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An Approach for Predicting Snow Damage to Ponderosa Pine Plantations

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Snow damage to ponderosa pine plantations is common at many locations in the mountains of central Idaho. A procedure was developed using discriminant analysis techniques to predict snow damage hazards. Two approaches were used: one based on computed values of 20-year average annual maximum snow pressures; and the other based on elevation and the average slope gradient on the sample plantations. Snow pressures were computed from plantation site properties including elevation, slope gradient, aspect, and a classification of surface roughness. Prediction success was best with the snow pressure approach and amounted to 74% for damaged plantations and 91% for undamaged plantations for an overall prediction success of 82%. A sensitivity analysis of the snow pressure equations showed that snow depth was the most important variable influencing snow pressure. Evaluations of annual variability in maximum snow pressures suggest that the 20-year average is a reasonable figure for prediction purposes. Ponderosa pine in the study area has a window of vulnerability of about 13 years. The probability of trees surviving this period without damage in high hazard snow pressure sites is very small. An evaluation of the potential benefits of predicting snow pressure damage along with suggestions for use of the procedures are provided. For. Sci. 33(2):485-503.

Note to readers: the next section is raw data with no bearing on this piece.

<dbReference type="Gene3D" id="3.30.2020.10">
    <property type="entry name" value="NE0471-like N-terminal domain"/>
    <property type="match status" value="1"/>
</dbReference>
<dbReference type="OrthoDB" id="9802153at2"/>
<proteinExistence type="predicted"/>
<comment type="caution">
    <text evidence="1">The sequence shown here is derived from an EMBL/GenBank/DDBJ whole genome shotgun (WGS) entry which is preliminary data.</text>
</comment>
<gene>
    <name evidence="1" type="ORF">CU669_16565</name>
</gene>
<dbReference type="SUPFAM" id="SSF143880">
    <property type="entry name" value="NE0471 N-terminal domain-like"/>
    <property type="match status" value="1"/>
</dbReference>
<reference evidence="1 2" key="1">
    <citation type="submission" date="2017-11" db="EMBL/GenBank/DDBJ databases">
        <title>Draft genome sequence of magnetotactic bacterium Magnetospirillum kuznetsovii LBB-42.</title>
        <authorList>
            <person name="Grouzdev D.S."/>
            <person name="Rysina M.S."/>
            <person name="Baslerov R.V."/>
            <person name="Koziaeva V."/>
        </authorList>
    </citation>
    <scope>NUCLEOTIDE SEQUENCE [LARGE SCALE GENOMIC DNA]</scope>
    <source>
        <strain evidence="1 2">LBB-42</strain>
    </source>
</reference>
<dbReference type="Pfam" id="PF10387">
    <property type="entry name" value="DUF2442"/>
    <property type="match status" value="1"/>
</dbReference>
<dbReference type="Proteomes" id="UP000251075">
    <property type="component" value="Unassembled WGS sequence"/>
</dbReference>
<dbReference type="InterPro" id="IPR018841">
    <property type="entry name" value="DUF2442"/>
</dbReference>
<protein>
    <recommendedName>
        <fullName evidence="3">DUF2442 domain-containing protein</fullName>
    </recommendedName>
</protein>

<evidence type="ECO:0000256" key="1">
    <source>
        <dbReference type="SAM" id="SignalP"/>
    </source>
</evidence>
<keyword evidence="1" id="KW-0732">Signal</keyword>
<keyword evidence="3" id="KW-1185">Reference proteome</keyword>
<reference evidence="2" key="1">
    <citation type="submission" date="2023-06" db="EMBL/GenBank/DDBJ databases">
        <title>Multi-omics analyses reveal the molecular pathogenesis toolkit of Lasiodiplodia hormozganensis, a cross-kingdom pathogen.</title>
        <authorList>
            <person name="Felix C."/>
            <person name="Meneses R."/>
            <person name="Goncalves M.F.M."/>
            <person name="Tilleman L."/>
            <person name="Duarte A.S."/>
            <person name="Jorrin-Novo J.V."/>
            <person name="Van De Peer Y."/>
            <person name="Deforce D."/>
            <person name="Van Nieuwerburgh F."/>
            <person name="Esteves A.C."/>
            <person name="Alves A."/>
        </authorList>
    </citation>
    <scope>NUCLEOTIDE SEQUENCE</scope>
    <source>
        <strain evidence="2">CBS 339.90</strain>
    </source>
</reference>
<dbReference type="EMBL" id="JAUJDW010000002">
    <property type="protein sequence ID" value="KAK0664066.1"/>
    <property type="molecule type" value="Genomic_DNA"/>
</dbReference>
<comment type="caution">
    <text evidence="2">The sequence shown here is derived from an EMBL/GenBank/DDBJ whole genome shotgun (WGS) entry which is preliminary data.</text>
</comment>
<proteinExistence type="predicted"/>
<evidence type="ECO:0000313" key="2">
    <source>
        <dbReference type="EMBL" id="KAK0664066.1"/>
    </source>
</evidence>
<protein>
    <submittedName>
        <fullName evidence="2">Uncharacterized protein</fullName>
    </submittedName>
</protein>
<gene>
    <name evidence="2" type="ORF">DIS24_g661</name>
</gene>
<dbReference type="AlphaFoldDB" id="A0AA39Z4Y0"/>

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Keywords: Tree survival; discriminant analysis; site factors; snow depth; snow pressure

Document Type: Journal Article

Affiliations: Research Forester, Intermountain Research Station, Forest Service, U.S. Department of Agriculture, Ogden, UT 84401

Publication date: 1987-06-01

More about this publication?
  • Forest Science is a peer-reviewed journal publishing fundamental and applied research that explores all aspects of natural and social sciences as they apply to the function and management of the forested ecosystems of the world. Topics include silviculture, forest management, biometrics, economics, entomology & pathology, fire & fuels management, forest ecology, genetics & tree improvement, geospatial technologies, harvesting & utilization, landscape ecology, operations research, forest policy, physiology, recreation, social sciences, soils & hydrology, and wildlife management.
    Forest Science is published bimonthly in February, April, June, August, October, and December.

    2016 Impact Factor: 1.782 (Rank 17/64 in forestry)

    Average time from submission to first decision: 62.5 days*
    June 1, 2016 to Feb. 28, 2017

    Also published by SAF:
    Journal of Forestry
    Other SAF Publications
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